Purple Loosestrife

Lythrum salicaria

Quick Facts

  • Species

    Invasive

  • Habitat

    Grows in colonies in disturbed fresh and brackish wetlands and other moist or marshy sites, including ditches, roadsides, wet meadows, and along the edges of ponds, rivers and reservoirs.

  • Range

    Native to Europe and Asia; found throughout the Chesapeake Bay watershed.

  • Status

    Stable

Purple loosestrife is an invasive perennial plant with spikes of bright purple flowers that bloom in mid- to late summer.

Appearance

Purple loosestrife has spikes of bright purple or magenta flowers that bloom in July to September. Its stems are square and six-sided. Long or lance-shaped leaves grow up to 4 inches long and are arranged in pairs or whorls of three along the stems. In autumn, the leaves often turn red for about two weeks before fading and falling off. Purple loosestrife can grow to six feet tall.

Reproduction and Life Cycle

Purple loosestrife spreads rapidly via seeds, roots and stem fragments. A single mature plant can produce more than 2 million seeds per year. Wind, water and animals spread the seeds, which grow into new seedlings the following spring. It can reproduce asexually when its thick, fleshy roots produce new shoots, allowing the plant to spread about one foot per year. New plants can also grow from stem fragments when plants are cut or mowed down.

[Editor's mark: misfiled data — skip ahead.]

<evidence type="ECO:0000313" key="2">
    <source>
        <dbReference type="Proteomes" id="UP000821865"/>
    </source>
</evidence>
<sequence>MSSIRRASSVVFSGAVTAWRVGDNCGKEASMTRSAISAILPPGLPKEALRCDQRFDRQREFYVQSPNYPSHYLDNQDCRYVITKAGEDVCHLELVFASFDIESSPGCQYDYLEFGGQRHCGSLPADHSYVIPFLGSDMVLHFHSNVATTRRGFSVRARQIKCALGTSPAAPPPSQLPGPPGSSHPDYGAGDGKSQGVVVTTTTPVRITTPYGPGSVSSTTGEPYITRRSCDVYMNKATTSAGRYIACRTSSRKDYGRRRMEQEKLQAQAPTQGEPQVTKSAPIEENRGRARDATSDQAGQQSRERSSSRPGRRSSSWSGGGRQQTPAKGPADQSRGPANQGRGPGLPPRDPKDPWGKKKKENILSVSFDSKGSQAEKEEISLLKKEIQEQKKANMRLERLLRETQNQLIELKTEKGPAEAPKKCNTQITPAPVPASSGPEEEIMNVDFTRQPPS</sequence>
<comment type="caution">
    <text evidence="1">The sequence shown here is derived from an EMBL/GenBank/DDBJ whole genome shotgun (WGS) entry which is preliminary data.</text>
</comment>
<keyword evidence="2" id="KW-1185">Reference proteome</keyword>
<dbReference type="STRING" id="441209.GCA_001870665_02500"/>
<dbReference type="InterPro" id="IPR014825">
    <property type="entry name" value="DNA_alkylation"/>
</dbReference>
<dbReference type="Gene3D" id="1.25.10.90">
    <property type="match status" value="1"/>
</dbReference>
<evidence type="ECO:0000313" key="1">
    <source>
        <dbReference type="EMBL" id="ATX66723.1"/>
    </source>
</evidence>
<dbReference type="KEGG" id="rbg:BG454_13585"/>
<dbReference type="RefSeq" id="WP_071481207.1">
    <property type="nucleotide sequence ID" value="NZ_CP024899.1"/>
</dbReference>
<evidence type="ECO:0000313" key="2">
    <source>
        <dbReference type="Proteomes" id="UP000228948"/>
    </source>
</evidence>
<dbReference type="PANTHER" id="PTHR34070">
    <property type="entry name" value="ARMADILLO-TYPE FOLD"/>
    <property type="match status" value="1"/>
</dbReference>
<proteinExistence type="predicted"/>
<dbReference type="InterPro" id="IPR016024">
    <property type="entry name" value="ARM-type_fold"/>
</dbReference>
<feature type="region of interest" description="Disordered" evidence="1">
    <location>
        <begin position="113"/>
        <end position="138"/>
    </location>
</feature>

Did You Know?

  • Purple loosestrife spread to the U.S. in the 18th and 19th centuries when ships inadvertently carried the plant’s tiny seeds in their ballast and shipments. It was also introduced purposefully in certain areas because of its beauty and value as a healing herb.
  • It is considered to be invasive because it grows rapidly, produces many seeds and has no natural predators. The plant quickly establishes itself and crowds out native wetland plants.
  • Never plant any variety of purple loosestrife in your garden. Even seed-free varieties can cross-breed with invasive strains to make seeds.

Sources and Additional Information

Quick Facts

  • Species

    Invasive

  • Habitat

    Grows in colonies in disturbed fresh and brackish wetlands and other moist or marshy sites, including ditches, roadsides, wet meadows, and along the edges of ponds, rivers and reservoirs.

  • Range

    Native to Europe and Asia; found throughout the Chesapeake Bay watershed.

  • Status

    Stable